Alexi: Hmm. I think it’s okay for a stepmom to show up for her stepson! Now that Hunter has been convicted, I wonder if President Biden has a better argument against the Republican Party’s accusation that he weaponized the Justice Department against Trump?

David: This will undoubtedly contradict the armament argument. We shall see.

Chuck: Yes and no. To begin with, the arguments are not made in good faith.

David: I couldn’t agree more, Chuck. On the plus side, Trump would be aware of the rule of law for the first time in his long life. So maybe that’s a good thing.

Alexi: Hopefully people will find some compassion for addicts along the way. And who knows, we might get a crazy challenge to federal gun policy!

🙅🏽‍♀️ 🙅🏽‍♀️ 🙅🏽‍♀️

Now that Hunter Biden’s sentence has been handed down, President Biden’s response will be subject to intense scrutiny. Consider what Aron Solomon wrote in an op-ed for The Hill:

The psychological impact of Biden the elder knowing that his son sits in a Delaware court every day with the distinct possibility of prison time is more than enough to shift the pardon paradigm. Now that Hunter Biden has witnessed everything he has been through and endured, the shock of a legal conviction could erode President Biden’s moral convictions. Any parent would understand.

Given that Republicans have long sought to use Hunter Biden’s legal troubles and business dealings to politically undermine his father, these proceedings not only promise to shed light on deeply personal and tumultuous moments in the Biden family’s history, but also to determine the political fate of the family. History will have to decide whether political opportunism or paternal instinct will win.

Mark McKinnon, a Republican strategist, argues in a piece for Vanity Fair that turning the election into a referendum on family matters and character could be a winning strategy for Biden. He is writing:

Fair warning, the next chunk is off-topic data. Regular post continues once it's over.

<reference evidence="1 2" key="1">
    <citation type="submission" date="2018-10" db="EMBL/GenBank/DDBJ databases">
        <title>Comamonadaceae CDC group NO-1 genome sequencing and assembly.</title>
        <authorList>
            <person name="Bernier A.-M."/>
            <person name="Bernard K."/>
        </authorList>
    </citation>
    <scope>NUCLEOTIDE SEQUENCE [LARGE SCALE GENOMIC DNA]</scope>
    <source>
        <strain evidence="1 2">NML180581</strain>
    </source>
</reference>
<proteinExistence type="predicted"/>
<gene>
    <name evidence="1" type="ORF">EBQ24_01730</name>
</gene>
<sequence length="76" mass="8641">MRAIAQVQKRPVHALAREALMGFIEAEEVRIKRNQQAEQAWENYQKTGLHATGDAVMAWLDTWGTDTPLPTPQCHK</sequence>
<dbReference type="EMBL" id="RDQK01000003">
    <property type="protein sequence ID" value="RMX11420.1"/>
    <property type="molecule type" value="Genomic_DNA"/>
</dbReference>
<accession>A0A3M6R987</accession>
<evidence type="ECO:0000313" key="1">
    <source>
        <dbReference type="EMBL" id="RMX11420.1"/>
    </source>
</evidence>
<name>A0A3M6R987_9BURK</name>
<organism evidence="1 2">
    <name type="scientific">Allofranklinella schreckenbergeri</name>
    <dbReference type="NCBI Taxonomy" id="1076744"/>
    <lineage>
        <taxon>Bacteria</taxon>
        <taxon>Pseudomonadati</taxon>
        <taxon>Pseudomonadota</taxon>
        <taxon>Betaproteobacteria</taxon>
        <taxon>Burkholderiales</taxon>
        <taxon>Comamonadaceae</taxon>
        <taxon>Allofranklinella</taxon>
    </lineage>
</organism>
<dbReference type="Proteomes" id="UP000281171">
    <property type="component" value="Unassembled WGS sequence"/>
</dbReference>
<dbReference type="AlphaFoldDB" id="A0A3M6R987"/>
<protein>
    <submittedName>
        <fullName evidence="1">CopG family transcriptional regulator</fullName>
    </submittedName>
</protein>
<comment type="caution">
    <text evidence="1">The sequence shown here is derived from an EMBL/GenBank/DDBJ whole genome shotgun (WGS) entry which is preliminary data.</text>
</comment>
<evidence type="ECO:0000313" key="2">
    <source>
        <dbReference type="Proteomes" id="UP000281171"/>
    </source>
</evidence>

The pain Joe Biden feels is palpable. It is clear that he knows that if he were not president and not running for re-election, his son would almost certainly not be prosecuted for the crimes he is accused of. … Republicans like to talk about family values. But if the outcome of the upcoming election focused on which candidate truly values ​​family, the verdict would be unanimous.

Four years ago this week

Four years ago this week, amid nationwide protests over police brutality, Amazon decided to ban police from using the company’s facial recognition technology — but only for a year. (Amazon founder Jeff Bezos owns The Washington Post.) Also, the once-popular reality TV show “Cops,” which debuted in 1989, was ultimately canceled after criminal justice advocates raised eyebrows over the way the show normalized bad behavior by police officers.

  • Did you see this? A scientific controversy is shaking the Supreme Court’s mifepristone case, reports Substack author and epidemiologist Katelyn Jetelina. Read her op-ed.
  • What do you say? Ginny Hogan argues that Trump is the ideal feminist for a misogynist. Read the Daily Beast op-ed.
  • Is nationalism a choice? Hamilton Nolan says so and explores why that is dangerous in his Substack newsletter. Read it here.
Back To Top